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Individual Attitudes towards Immigrants: Welfare-State Determinants Across Countries

  • Giovanni Facchini

    ()

    (Economics Department, University of Illinois at Urbana-Champaign)

  • Anna Maria Mayda

    ()

    (Department of Economics and SFS, Georgetown University)

This paper analyzes welfare-state determinants of individual attitudes towards immigrants - within and across countries - and their interaction with labor-market drivers of preferences. We consider two different mechanisms through which a redistributive welfare system might adjust as a result of immigration. Under the first scenario, immigration has a larger impact on individuals at the top of the income distribution, while under the second one it is low-income individuals who are most affected through this channel. Individual attitudes are consistent with the first welfare-state scenario and with labor-market determinants of immigration attitudes. In countries where natives are on average more skilled than immigrants, individual income is negatively correlated with pro-immigration preferences, while individual skill is positively correlated with them. These relationships have the opposite signs in economies characterized by skilled migration (relative to the native population). Such results are confirmed when we exploit international differences in the characteristics of destination countries' welfare state.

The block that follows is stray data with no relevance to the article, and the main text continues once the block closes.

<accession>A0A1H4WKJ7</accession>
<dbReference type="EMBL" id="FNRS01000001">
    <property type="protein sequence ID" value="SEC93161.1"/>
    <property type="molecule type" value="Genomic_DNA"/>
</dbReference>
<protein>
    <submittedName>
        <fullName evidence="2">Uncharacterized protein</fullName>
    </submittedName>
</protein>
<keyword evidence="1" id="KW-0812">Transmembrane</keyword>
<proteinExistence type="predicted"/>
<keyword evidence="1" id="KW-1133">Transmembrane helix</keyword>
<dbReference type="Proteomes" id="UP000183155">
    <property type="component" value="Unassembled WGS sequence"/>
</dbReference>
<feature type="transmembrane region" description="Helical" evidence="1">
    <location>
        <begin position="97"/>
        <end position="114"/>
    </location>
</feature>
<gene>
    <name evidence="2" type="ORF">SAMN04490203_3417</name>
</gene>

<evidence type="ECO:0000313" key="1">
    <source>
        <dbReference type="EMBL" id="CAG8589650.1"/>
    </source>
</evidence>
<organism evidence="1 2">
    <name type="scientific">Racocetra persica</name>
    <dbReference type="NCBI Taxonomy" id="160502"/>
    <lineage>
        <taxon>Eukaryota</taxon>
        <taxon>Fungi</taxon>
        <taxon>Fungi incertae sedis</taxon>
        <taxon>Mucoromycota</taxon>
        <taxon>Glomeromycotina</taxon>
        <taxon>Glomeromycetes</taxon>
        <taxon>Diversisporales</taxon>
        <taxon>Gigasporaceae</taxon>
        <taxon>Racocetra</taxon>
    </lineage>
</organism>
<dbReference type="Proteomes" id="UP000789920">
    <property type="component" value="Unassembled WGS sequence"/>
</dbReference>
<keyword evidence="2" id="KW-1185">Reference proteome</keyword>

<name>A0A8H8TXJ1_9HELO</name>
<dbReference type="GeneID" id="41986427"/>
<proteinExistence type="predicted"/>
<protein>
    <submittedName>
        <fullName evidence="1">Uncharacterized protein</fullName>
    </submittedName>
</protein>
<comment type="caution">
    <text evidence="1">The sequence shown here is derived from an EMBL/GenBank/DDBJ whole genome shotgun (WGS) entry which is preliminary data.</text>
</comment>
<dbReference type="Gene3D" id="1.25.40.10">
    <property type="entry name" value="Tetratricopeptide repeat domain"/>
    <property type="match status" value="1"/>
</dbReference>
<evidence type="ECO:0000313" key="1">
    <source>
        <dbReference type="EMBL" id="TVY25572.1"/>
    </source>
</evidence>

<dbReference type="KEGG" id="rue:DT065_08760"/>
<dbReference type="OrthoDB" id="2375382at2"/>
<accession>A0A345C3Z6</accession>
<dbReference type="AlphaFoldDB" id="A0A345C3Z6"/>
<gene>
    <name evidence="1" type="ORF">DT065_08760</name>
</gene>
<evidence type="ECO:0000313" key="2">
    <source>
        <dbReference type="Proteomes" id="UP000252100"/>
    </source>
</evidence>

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Paper provided by Centre for Research and Analysis of Migration (CReAM), Department of Economics, University College London in its series CReAM Discussion Paper Series with number 0604.

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Date of creation: May 2006
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Handle: RePEc:crm:wpaper:0604
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